“We are emotional beings, that sometimes think, not thinking beings that sometimes feel”
– Iain Christie
A few weeks ago I attended, alongside some other colleagues from SIX, an APPG committee event at Westminster, entitled Respectful Conversations. Both the recent Scottish and Brexit referenda have been characterised by a lowering of political debate, with a perceived deterioration in the tone of political conversation. The key aim of the session was to hear from a range of experts on mediation and conflict resolution on how, in post conflict (political or otherwise) societies, lessons can be learned about facilitating more constructive conversations between people who hold radically different viewpoints.
Although the session had a particularly British slant, certain lessons, ideas and practices are universal and can be applied to the case of Colombia, the location of the SIX Summer School in October 2016. With a theme of social innovation in post conflict societies, the summer school took place in a nation that just the day before had voted to reject a peace deal between the government and the FARC, which would have ended a 50-year conflict, that has killed 220,000 and displaced, 5 million. A mere 0.4% of voters decided the referendum. The reasons behind the rejection of the peace deal vary from geographic and physical factors; Hurricane Matthew, which swept along the Colombian Caribbean coast, preventing an estimated 90,000 people from voting; to personal and political ones. The fact that the peace deal would have seen guerrilla leaders to avoid jail if they confessed their crimes of killing, kidnapping and child recruitment, was a concession too far for certain Colombians. Although the referendum result does not signal an immediate return to hostilities and further violence, it does mean the prospect of peace again looks far off.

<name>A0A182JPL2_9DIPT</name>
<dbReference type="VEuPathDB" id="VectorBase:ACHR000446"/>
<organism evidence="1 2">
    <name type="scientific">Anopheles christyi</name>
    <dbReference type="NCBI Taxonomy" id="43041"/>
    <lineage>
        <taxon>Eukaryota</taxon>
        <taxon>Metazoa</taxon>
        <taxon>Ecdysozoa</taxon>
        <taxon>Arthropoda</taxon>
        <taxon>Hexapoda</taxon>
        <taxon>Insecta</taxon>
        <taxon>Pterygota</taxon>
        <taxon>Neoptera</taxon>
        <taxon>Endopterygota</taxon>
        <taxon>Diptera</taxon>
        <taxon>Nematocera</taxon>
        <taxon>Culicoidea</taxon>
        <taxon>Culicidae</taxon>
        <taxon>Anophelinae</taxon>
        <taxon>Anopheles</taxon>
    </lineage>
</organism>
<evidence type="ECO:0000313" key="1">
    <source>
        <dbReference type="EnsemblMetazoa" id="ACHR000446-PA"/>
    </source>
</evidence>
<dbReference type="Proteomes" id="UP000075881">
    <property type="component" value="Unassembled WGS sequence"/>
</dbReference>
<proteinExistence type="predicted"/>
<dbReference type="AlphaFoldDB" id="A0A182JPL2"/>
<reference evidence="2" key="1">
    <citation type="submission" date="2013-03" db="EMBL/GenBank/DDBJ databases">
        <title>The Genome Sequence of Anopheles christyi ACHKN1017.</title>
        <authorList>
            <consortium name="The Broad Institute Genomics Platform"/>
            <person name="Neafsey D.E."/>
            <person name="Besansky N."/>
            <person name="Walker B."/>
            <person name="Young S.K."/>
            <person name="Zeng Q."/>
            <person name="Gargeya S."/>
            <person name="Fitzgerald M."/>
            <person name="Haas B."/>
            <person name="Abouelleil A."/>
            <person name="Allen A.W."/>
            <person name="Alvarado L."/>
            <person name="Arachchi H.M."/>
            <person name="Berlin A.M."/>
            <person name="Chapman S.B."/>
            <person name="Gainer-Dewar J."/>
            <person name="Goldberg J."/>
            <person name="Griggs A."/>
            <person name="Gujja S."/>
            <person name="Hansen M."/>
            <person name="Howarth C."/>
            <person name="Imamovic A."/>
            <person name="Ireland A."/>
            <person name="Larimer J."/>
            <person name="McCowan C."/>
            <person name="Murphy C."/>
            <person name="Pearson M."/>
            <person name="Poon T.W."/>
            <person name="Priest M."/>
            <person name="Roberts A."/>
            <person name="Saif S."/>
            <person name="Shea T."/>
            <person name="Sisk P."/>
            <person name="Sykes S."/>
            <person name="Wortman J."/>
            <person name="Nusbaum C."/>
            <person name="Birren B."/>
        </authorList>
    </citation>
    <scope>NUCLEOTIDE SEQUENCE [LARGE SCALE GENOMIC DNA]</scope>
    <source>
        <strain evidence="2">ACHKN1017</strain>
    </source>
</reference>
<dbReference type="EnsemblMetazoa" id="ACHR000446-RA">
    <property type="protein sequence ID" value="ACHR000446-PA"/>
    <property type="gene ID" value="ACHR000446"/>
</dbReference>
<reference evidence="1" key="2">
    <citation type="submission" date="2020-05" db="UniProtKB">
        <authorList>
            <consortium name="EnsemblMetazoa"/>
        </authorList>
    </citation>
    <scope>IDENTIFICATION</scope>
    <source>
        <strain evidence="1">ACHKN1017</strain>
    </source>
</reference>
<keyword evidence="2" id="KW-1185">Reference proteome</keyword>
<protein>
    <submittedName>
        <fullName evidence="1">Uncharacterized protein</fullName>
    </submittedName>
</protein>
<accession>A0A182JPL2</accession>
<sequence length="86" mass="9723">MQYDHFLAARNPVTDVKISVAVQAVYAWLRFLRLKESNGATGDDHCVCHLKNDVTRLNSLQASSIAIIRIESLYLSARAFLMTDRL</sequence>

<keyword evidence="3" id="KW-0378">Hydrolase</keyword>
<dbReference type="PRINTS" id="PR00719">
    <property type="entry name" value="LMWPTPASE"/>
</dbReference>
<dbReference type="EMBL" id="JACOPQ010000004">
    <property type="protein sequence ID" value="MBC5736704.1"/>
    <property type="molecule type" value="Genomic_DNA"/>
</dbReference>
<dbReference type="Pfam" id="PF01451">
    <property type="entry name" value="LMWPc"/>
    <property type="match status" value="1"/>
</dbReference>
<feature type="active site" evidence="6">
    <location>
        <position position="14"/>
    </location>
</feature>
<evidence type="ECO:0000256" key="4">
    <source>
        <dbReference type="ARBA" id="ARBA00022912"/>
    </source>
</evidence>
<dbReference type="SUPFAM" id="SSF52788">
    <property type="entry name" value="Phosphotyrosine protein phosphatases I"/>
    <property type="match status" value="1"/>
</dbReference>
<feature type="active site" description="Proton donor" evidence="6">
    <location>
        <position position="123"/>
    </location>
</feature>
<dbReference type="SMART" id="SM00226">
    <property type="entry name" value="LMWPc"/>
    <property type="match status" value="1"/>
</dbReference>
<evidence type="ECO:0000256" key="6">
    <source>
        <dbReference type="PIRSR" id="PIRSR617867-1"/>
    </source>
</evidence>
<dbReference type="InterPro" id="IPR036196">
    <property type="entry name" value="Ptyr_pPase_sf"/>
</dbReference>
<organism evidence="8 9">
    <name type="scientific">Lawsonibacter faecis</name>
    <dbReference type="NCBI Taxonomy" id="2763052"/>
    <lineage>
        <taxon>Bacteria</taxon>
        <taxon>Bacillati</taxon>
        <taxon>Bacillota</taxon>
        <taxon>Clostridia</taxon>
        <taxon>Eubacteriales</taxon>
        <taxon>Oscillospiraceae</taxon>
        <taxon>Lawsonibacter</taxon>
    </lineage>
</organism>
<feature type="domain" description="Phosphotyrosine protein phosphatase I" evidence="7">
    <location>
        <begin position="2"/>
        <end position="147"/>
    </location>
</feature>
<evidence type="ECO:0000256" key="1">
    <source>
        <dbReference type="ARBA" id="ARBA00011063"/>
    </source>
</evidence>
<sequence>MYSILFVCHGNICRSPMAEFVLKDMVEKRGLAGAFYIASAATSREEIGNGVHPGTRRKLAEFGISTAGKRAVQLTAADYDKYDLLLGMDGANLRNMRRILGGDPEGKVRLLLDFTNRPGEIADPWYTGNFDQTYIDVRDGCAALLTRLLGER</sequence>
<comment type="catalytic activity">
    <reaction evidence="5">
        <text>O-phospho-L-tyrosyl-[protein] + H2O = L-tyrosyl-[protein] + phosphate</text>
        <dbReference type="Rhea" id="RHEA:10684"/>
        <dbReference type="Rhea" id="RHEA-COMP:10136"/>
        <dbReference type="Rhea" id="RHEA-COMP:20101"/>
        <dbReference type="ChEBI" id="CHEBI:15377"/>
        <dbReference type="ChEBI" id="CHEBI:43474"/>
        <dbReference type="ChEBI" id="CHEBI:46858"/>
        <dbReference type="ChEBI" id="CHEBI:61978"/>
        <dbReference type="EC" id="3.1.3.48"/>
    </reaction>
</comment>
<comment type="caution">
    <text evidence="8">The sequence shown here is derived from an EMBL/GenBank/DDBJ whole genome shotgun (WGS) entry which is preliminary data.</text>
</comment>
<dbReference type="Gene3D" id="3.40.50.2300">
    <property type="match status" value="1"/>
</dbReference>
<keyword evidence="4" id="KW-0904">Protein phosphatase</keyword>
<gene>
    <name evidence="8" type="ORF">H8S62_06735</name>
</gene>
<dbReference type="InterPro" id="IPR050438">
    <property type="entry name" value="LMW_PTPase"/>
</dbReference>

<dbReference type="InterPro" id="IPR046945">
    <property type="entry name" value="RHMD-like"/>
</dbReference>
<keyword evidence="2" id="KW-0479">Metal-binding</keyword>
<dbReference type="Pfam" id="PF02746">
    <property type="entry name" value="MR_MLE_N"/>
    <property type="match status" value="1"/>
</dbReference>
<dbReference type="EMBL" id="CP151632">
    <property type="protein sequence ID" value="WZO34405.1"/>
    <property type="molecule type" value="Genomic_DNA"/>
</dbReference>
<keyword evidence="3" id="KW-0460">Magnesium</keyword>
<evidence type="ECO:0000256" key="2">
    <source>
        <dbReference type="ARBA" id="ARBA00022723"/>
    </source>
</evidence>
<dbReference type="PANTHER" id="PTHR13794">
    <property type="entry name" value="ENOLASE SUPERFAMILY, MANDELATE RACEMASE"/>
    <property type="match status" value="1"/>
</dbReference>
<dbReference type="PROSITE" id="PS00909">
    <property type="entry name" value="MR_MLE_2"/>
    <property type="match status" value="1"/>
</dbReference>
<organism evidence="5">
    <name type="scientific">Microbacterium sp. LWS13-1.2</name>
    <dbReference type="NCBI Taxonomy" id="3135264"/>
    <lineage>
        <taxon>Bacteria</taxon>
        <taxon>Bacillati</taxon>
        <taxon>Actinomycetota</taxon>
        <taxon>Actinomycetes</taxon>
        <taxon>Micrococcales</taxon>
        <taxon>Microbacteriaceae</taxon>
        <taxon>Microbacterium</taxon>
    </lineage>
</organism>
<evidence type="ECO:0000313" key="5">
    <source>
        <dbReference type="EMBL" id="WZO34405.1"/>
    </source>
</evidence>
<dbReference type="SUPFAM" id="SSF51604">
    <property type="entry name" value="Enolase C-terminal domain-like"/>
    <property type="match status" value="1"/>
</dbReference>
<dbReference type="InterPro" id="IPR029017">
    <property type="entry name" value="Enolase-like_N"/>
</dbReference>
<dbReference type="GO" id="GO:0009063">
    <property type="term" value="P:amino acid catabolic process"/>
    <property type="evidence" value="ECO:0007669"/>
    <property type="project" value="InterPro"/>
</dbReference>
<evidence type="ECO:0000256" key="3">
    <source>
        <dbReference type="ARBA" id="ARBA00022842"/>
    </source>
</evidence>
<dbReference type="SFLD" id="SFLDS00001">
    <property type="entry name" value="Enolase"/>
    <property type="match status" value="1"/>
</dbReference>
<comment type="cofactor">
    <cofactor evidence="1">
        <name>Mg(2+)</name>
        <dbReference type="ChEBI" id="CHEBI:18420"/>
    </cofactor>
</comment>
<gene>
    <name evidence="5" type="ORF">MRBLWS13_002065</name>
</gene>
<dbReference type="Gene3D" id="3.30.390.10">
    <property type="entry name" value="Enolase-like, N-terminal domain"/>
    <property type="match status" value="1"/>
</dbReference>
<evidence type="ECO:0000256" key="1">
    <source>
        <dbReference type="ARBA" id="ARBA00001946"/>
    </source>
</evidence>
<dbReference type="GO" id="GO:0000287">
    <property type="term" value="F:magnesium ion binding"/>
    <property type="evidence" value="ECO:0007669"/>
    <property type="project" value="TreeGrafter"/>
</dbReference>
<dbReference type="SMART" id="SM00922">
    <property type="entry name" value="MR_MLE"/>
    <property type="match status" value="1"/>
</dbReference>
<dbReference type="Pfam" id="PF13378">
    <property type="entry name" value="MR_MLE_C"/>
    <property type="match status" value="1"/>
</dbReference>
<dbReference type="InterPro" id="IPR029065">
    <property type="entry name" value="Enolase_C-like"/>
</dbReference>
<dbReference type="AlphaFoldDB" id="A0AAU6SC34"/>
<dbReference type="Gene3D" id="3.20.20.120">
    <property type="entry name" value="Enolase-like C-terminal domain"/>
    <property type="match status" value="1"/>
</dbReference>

In spite of these circumstances that are undoubtedly unique to Colombia, the lessons and practices from the Respectful Conversations committee are now perhaps even more relevant and appropriate as both politicians and FARC representatives return to a dialogue. The similarities between Brexit and the Colombian referendum result are striking, from the fact that President Santos had no plan b in the outcome of a rejection of the peace treaty, to the fact that in spite of massive international support and backing of the peace agreement, the anger felt by the Colombian population was widely misunderstood. A further similarity between the two referenda is that both were simple yes/no votes over extremely complex and longstanding issues. Additionally both results have reinforced images of two countries that remain divided over contentious political issues.
So how can some of key points from the Respectful Conversations session be applied to trust building in Colombia? How can dialogue be restarted, on a rational, respectful basis, after such a shock political result? What lessons and mistakes made during, and after, the recent British referenda can Colombia learn from?